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Food, fertliser tough issues; FY16 Budget to be tight

According to CNBC-TV18’s Sapna Das, the expenditure estimates are routinely put out by the finance ministry once a year. This is a mandate under the FRBM Act. However, the numbers pertaining to petroleum subsidy is revealing. On the other hand there is some kind of a pressure that is evident for fertiliser and food.

Finance Minister Arun Jaitley on Friday met state finance ministers ahead of the first full-fledged Budget of the Modi government scheduled for February. While fuel is expected to provide for a major cushion for the Centre, sources tols CNBC-Tv18 that the government charted out the full expenditure roadmap fore next fiscal.

According to CNBC-TV18’s Sapna Das, the expenditure estimates are routinely put out by the finance ministry once a year. This is a mandate under the FRBM Act. However, the numbers pertaining to petroleum subsidy is revealing. The government is estimating it to be at around Rs 40000 crore by FY17. The government has not mentioned what will happen if the global crude prices start going up since the estimates are done assuming it to remain on the lower side; hence it is such a low projection.

On the other hand there is some kind of a pressure that is evident for fertiliser and food.

Under National Food Security Act, they expect expenditure to go up as states come onboard in terms of rolling out the Food Security Act. This year they are going to have a big saving since most states have not really rolled out the Food Security Act; once that starts happening the pressure on the government exchequer is going to go up. Hence there is higher projection for food subsidy. The mid term expenditure framework which has been presented by the finance minister some time in Parliament in the month of December states that there is a requirement for pricing reforms in the urea sector. But fertilizer is one area where not much attention has gone, the government has been busy trying to tackle fuel subsidies. So, pricing reforms are required for the urea sector. That completes the subsidy side of it.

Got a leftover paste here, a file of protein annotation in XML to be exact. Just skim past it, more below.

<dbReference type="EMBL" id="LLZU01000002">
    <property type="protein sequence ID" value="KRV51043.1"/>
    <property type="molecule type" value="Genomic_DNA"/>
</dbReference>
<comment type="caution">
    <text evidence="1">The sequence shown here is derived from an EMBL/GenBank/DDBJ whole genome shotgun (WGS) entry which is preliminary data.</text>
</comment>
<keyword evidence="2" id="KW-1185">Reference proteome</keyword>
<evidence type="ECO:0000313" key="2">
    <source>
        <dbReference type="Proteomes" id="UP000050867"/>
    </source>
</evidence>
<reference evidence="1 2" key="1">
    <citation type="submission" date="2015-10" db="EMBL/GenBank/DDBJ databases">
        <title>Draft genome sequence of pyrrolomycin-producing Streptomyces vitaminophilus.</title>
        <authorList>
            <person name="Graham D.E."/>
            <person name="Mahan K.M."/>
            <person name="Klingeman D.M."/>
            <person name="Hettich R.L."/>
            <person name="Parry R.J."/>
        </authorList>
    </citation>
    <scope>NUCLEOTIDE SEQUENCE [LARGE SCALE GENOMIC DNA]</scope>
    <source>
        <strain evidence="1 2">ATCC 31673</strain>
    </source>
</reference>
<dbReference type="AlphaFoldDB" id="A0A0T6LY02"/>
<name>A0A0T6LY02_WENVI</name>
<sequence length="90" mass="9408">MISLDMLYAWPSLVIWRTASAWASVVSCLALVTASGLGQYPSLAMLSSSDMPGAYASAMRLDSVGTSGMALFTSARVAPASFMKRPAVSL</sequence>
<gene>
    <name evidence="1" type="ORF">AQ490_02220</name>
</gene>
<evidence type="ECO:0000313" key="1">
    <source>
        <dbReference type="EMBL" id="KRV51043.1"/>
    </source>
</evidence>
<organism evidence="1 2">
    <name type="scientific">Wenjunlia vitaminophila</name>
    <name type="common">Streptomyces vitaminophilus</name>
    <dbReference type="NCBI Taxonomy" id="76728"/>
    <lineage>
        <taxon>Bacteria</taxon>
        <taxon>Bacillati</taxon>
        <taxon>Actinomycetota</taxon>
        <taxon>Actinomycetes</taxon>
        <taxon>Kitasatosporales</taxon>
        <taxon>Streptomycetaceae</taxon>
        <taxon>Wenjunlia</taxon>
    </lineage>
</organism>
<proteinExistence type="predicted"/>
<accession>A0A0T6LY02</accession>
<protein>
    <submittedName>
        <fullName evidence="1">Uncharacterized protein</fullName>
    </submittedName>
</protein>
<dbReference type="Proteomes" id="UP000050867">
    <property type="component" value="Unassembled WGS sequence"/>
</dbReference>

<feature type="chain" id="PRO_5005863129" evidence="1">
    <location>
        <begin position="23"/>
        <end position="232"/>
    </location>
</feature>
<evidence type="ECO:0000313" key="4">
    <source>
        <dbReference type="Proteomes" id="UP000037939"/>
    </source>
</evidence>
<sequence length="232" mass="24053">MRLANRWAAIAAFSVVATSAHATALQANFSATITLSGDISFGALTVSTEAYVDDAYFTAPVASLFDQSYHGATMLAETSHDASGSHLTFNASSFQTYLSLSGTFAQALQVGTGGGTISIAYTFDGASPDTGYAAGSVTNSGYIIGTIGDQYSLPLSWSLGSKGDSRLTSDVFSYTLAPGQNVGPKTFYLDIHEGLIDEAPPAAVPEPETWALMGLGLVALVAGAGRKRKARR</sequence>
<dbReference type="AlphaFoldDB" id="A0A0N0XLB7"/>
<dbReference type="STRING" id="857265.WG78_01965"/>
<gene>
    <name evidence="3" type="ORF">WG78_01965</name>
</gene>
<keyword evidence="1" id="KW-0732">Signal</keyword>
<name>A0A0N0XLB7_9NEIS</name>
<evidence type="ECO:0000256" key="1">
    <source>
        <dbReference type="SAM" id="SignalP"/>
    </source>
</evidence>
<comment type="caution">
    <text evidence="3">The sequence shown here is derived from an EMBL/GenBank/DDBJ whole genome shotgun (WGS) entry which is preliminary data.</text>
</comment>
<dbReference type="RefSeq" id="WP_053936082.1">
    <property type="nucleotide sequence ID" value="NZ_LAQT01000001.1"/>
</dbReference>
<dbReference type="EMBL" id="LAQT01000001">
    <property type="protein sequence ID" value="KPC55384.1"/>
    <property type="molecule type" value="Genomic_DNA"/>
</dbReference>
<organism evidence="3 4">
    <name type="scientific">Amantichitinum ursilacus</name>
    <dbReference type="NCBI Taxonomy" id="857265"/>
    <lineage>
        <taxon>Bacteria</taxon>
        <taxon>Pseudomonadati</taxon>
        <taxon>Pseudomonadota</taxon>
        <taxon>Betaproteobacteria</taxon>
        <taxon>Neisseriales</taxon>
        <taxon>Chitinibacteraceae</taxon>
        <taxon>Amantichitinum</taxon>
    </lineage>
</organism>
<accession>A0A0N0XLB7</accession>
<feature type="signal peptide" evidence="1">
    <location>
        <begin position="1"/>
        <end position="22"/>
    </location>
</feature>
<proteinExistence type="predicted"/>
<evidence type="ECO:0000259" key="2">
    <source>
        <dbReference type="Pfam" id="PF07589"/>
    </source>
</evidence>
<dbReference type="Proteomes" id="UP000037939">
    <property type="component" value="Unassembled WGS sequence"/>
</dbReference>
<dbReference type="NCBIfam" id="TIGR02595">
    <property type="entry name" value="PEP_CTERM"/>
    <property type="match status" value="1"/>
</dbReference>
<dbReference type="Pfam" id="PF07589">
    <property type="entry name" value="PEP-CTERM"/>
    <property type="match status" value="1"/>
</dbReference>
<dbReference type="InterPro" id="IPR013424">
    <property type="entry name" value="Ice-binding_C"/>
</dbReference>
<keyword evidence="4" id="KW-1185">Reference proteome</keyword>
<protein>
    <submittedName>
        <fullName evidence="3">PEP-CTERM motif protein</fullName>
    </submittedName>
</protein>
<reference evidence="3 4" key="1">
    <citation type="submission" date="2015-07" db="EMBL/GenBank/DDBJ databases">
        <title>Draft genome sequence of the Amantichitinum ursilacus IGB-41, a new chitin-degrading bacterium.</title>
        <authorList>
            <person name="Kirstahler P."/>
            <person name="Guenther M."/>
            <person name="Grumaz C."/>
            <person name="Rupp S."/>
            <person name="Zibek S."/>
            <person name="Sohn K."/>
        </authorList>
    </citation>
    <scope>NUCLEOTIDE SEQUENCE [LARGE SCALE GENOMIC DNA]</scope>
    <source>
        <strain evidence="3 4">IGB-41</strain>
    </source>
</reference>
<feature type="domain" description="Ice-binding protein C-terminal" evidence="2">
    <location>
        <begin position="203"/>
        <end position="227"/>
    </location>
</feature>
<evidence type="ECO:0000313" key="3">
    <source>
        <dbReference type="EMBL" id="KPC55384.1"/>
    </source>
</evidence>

The timeline for effective revenue deficit has been pushed by around one year to March 31 2016. The government was expecting the effective revenue deficit to be at nil. The government is facing revenue collection pressures not just in tax revenues but also in the non-tax side. However, that can be tackled by expenditure cuts or better rationalisation measures for expenditure management. We also know that the expenditure management commission will give its interim report hopefully by January 15. So, the government may have some time to implement some of those recommendations in the coming Budget and one might see a tighter fiscal rollout for Budget FY16 because there are lots of pressures in terms of the 14th Finance Commission recommendations which are most likely being discussed by the Union finance minister with the state finance ministers.

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